Home Economy Low inventory fails to slow Fairfield County’s Q3 housing activity

Low inventory fails to slow Fairfield County’s Q3 housing activity

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Home sales in Fairfield County during the third quarter of the year showed weakening in some areas from second-quarter results, but still were relatively healthy, according to data released by Douglas Elliman Real Estate.
connecticut residential home sales single-familyThe new data reported the lowest inventory of available properties in 12 years, yet the second-highest level of third-quarter sales in 11 years. Overall, it seemed to be the fastest-paced third quarter since 2005 for Fairfield County.

The average sales price in Fairfield County during the third quarter was $659,208, down from $716,845 in the second quarter but up from the $625,875 that was recorded in the third quarter of 2016. The median sales price for the county in the third quarter was $410,000, down from $445,000 in the second quarter and up by only 0.6 percent from the $407,500 level one year earlier. The number of closed sales totaled 3,361, which was just a small change from the 3,335 closings in the second quarter and the 3,321 closings in third quarter of 2016.

The days on market was 119 for the third quarter, up 12.3 percent from the 106 days in the second quarter and up from the 104 days in the third quarter of 2016. Listing inventory in the third quarter totaled 5,611, down from 5,972 in the second quarter and down 3.3 percent from one year earlier.

Among property types, the average sales price for a single-family Fairfield County home in the third quarter was $752,023, down from $819,563 in the second quarter but up from $721,023 in the third quarter of 2016. The median sales price in the third quarter was about $470,000, down from $525,000 in the previous quarter and up from $467,750 one year earlier. A total of 2,952 single-family homes were sold, up 1 percent from 2,567 in the second quarter and up 4.2 percent from 2,468 one year earlier.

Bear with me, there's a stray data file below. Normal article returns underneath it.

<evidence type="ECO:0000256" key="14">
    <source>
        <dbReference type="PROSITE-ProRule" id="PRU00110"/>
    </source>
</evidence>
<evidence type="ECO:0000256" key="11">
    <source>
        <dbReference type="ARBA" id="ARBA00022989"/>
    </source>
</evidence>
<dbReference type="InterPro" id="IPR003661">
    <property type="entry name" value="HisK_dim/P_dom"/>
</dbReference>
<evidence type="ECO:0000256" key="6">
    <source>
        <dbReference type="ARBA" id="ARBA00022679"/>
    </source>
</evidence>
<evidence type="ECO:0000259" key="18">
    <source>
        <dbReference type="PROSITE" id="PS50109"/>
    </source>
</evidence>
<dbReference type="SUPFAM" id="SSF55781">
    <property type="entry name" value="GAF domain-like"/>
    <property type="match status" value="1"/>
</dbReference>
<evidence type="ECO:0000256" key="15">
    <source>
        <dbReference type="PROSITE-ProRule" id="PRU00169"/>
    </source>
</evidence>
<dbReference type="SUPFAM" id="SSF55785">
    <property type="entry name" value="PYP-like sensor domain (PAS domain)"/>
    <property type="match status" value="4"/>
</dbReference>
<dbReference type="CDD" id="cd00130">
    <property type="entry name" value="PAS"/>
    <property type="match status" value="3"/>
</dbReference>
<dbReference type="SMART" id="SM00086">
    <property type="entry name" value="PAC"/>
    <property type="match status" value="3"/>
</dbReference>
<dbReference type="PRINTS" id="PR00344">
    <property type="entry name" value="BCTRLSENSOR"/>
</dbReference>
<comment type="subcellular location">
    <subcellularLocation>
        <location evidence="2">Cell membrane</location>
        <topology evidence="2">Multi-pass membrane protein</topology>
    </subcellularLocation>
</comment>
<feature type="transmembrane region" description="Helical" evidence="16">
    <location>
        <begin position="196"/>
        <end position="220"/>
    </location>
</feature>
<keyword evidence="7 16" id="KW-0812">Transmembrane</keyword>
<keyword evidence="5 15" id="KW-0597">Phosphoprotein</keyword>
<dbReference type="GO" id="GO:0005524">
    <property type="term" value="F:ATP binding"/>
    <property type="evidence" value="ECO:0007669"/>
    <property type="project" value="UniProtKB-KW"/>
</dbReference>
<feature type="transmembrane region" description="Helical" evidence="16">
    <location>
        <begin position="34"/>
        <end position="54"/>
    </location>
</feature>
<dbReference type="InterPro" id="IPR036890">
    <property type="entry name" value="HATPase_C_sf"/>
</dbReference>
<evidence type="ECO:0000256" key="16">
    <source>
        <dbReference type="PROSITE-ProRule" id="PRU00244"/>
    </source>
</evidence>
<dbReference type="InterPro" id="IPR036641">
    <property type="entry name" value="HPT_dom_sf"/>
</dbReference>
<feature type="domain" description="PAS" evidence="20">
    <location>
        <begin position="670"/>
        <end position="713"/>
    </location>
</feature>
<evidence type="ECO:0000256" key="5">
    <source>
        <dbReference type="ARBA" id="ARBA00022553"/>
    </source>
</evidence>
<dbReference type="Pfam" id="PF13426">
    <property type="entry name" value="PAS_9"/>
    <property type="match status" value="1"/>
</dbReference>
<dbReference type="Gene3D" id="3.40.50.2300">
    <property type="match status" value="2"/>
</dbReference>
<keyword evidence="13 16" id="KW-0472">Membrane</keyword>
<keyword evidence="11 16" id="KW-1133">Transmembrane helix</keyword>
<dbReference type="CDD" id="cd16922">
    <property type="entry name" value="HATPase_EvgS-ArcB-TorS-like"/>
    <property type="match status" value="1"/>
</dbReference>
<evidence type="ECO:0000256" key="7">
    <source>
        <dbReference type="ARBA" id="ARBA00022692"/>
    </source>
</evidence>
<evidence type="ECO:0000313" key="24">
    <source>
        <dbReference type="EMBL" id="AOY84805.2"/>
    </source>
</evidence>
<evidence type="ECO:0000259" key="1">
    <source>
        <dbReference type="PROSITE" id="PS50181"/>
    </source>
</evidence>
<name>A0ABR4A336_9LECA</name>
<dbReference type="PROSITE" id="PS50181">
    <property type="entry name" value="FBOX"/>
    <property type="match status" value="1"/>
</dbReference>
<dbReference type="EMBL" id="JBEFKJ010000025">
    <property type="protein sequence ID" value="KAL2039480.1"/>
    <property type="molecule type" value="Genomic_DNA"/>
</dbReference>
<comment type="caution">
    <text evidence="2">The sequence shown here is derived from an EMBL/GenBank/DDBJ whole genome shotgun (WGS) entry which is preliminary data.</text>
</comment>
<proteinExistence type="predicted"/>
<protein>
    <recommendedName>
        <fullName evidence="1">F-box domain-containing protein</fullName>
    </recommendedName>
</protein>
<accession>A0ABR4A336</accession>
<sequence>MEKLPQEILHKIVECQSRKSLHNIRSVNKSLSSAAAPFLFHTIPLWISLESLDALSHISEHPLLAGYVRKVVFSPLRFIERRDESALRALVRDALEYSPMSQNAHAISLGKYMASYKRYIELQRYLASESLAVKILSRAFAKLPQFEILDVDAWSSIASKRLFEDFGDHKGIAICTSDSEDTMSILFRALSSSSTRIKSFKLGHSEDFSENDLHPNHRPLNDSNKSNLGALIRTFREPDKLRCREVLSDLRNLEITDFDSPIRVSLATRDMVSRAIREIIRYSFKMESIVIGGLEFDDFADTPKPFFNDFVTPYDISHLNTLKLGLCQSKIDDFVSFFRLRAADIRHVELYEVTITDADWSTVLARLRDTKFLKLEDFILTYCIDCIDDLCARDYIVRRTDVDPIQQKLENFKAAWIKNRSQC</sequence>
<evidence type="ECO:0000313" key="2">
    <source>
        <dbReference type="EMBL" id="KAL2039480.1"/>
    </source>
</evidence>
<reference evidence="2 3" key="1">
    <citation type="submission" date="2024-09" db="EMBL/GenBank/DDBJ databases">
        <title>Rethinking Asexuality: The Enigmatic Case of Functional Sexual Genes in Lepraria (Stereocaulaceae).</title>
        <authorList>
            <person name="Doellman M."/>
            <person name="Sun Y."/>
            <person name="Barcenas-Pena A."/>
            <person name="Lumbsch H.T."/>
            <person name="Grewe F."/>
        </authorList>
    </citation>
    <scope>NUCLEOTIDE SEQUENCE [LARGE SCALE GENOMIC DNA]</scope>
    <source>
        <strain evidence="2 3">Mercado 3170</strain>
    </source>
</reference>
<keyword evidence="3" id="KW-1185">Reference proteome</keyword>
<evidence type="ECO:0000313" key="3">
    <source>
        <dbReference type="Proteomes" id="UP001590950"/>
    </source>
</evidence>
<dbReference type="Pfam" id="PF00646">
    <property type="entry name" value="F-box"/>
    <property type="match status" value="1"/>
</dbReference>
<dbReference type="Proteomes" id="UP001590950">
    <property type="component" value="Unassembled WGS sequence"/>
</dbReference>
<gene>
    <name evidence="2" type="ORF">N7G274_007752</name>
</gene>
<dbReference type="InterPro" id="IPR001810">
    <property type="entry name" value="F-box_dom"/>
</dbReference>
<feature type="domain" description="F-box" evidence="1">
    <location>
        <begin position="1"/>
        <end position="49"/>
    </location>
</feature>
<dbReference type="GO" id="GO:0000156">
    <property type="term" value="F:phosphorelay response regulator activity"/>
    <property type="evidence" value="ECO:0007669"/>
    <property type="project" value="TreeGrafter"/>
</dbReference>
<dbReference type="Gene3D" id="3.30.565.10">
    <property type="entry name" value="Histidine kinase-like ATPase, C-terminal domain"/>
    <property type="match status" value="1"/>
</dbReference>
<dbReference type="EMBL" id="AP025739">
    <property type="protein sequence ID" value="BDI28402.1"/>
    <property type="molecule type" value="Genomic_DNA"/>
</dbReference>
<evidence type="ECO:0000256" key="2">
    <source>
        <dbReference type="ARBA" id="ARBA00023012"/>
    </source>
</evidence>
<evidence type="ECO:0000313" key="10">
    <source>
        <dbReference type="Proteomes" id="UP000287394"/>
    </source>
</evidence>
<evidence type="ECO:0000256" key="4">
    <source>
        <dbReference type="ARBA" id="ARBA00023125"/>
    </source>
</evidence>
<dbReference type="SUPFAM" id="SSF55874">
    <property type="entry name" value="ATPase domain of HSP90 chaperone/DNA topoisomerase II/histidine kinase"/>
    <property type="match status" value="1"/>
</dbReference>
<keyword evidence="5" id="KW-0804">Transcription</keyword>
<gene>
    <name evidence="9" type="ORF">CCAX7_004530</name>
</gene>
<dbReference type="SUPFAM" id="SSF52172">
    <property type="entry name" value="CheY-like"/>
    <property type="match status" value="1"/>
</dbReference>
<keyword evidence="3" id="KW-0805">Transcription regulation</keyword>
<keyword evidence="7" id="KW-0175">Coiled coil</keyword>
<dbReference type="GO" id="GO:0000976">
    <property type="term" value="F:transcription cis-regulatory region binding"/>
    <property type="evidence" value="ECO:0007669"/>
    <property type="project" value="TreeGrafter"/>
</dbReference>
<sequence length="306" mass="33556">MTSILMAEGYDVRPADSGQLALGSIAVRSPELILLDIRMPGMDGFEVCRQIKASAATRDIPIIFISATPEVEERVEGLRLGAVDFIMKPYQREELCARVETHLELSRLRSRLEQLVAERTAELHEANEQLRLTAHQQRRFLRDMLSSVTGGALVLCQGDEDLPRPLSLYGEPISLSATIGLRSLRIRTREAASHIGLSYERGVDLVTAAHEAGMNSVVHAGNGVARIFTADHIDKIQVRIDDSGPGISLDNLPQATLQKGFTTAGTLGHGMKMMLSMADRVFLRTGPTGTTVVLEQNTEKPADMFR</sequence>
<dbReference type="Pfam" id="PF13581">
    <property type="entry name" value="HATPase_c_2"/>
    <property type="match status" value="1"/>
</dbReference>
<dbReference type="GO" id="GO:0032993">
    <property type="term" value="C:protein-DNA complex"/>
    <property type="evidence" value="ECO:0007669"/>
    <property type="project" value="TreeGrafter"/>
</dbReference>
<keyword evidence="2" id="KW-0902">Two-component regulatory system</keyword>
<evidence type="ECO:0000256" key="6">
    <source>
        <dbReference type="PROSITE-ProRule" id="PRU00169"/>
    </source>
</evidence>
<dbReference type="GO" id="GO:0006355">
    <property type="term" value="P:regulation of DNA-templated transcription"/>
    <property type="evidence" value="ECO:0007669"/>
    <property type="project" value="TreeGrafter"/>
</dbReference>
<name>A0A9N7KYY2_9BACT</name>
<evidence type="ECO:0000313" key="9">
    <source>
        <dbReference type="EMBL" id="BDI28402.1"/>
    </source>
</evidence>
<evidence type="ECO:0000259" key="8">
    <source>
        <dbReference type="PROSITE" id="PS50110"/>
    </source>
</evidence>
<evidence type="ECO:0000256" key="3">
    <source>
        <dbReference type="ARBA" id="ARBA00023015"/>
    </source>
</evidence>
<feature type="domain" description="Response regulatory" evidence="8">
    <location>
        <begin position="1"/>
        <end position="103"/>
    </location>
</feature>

The average sales price for condos was $346,365, down from the previous quarter’s $373,516 but higher than the $339,636 in the previous year. The median sales price was $275,000, down from $279,950 in the second quarter but up from $265,000 one year earlier. There were 769 condos sold in the third quarter, just one less from the second quarter but down from the 833 sold in the third quarter of 2016.

In the luxury market, the average third-quarter sales price was $2.5 million, down from $2.72 million in the second quarter of 2017 but up from the $2.29 million in third quarter of 2016. The median sales price of $1.95 million was down from the second quarter’s $2.14 million but higher than the $1.82 million in the third quarter of 2016. Sales activity remained steady, with 341 properties sold in the third quarter compared with 337 in previous quarter and 339 one year earlier.

Jonathan Miller of Miller Samuel, the company that has been preparing research reports for Douglas Elliman since 1994, noted that the luxury market was responding to adjustments in pricing.

“Property was overpriced in an era of four to five years ago that I would describe as aspirational prices,” he said, noting the year-over-year inventory level for luxury housing dropped by 44.6 percent from 1,149 homes in the third quarter of last year to 786 in the third quarter of this year. “One of the challenges facing the high-end market was too much inventory. Now, inventory is down because overpriced
property listings.”

Among the Fairfield County submarkets, Greenwich recorded the highest average sales price for a single-family home at $2.67 million, up from $2.34 million in the previous quarter and up from the $2.28 million one year earlier. Greenwich also had the highest average sales price on condos at $957,439, down from the $1.09 million in the second quarter and down from the $972,727 average price one year earlier.

Looking at the big picture, Miller believed Fairfield County’s housing market was “in a good place” and predicted continued sales growth in the next 12 months. However, he acknowledged the construction of multifamily rental developments, particular luxury rentals, is adding a different look to the county’s residential market by luring away potential homeowners.

Miller said, “We are seeing a lot of in-town development.” He observed that many people have lived in cities and “…are already used to the concept of multifamily living. When they move to the suburbs, they like the idea of walking to stores and to the train station.”

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